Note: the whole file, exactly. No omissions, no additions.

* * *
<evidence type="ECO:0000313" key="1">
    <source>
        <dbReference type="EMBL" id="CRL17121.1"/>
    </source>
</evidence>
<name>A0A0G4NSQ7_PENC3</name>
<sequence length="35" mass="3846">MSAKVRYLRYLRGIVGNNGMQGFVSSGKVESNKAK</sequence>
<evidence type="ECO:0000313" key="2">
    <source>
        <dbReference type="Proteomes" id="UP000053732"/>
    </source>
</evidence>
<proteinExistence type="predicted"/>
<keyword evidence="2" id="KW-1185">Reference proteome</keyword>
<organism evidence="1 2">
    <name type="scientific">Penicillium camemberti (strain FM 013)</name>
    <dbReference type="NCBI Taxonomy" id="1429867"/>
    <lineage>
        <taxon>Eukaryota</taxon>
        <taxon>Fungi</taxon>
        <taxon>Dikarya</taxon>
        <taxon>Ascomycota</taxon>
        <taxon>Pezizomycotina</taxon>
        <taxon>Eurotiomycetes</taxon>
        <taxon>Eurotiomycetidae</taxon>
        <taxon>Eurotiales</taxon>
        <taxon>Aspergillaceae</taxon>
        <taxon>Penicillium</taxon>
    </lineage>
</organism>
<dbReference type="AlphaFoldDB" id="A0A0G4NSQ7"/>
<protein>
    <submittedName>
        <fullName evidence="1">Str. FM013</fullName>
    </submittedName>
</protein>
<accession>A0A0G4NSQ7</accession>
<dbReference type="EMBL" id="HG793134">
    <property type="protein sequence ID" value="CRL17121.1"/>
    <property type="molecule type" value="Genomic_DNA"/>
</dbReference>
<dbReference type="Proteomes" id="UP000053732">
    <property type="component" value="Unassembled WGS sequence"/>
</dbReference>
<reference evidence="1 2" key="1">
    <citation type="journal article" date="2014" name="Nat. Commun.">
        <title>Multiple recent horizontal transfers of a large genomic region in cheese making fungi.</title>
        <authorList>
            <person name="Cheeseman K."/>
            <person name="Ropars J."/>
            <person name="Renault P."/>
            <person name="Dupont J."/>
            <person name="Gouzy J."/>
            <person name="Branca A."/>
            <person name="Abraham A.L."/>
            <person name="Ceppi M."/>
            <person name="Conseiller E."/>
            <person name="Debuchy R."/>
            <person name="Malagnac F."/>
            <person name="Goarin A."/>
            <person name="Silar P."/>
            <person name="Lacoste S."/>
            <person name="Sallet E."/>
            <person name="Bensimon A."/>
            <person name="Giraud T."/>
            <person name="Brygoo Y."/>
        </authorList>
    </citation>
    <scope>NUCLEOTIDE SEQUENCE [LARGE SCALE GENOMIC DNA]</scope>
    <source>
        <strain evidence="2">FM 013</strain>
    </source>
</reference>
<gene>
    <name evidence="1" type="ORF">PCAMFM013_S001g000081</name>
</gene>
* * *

<evidence type="ECO:0000313" key="1">
    <source>
        <dbReference type="EMBL" id="CRL17121.1"/>
    </source>
</evidence>
<name>A0A0G4NSQ7_PENC3</name>
<sequence length="35" mass="3846">MSAKVRYLRYLRGIVGNNGMQGFVSSGKVESNKAK</sequence>
<evidence type="ECO:0000313" key="2">
    <source>
        <dbReference type="Proteomes" id="UP000053732"/>
    </source>
</evidence>
<proteinExistence type="predicted"/>
<keyword evidence="2" id="KW-1185">Reference proteome</keyword>
<organism evidence="1 2">
    <name type="scientific">Penicillium camemberti (strain FM 013)</name>
    <dbReference type="NCBI Taxonomy" id="1429867"/>
    <lineage>
        <taxon>Eukaryota</taxon>
        <taxon>Fungi</taxon>
        <taxon>Dikarya</taxon>
        <taxon>Ascomycota</taxon>
        <taxon>Pezizomycotina</taxon>
        <taxon>Eurotiomycetes</taxon>
        <taxon>Eurotiomycetidae</taxon>
        <taxon>Eurotiales</taxon>
        <taxon>Aspergillaceae</taxon>
        <taxon>Penicillium</taxon>
    </lineage>
</organism>
<dbReference type="AlphaFoldDB" id="A0A0G4NSQ7"/>
<protein>
    <submittedName>
        <fullName evidence="1">Str. FM013</fullName>
    </submittedName>
</protein>
<accession>A0A0G4NSQ7</accession>
<dbReference type="EMBL" id="HG793134">
    <property type="protein sequence ID" value="CRL17121.1"/>
    <property type="molecule type" value="Genomic_DNA"/>
</dbReference>
<dbReference type="Proteomes" id="UP000053732">
    <property type="component" value="Unassembled WGS sequence"/>
</dbReference>
<reference evidence="1 2" key="1">
    <citation type="journal article" date="2014" name="Nat. Commun.">
        <title>Multiple recent horizontal transfers of a large genomic region in cheese making fungi.</title>
        <authorList>
            <person name="Cheeseman K."/>
            <person name="Ropars J."/>
            <person name="Renault P."/>
            <person name="Dupont J."/>
            <person name="Gouzy J."/>
            <person name="Branca A."/>
            <person name="Abraham A.L."/>
            <person name="Ceppi M."/>
            <person name="Conseiller E."/>
            <person name="Debuchy R."/>
            <person name="Malagnac F."/>
            <person name="Goarin A."/>
            <person name="Silar P."/>
            <person name="Lacoste S."/>
            <person name="Sallet E."/>
            <person name="Bensimon A."/>
            <person name="Giraud T."/>
            <person name="Brygoo Y."/>
        </authorList>
    </citation>
    <scope>NUCLEOTIDE SEQUENCE [LARGE SCALE GENOMIC DNA]</scope>
    <source>
        <strain evidence="2">FM 013</strain>
    </source>
</reference>
<gene>
    <name evidence="1" type="ORF">PCAMFM013_S001g000081</name>
</gene>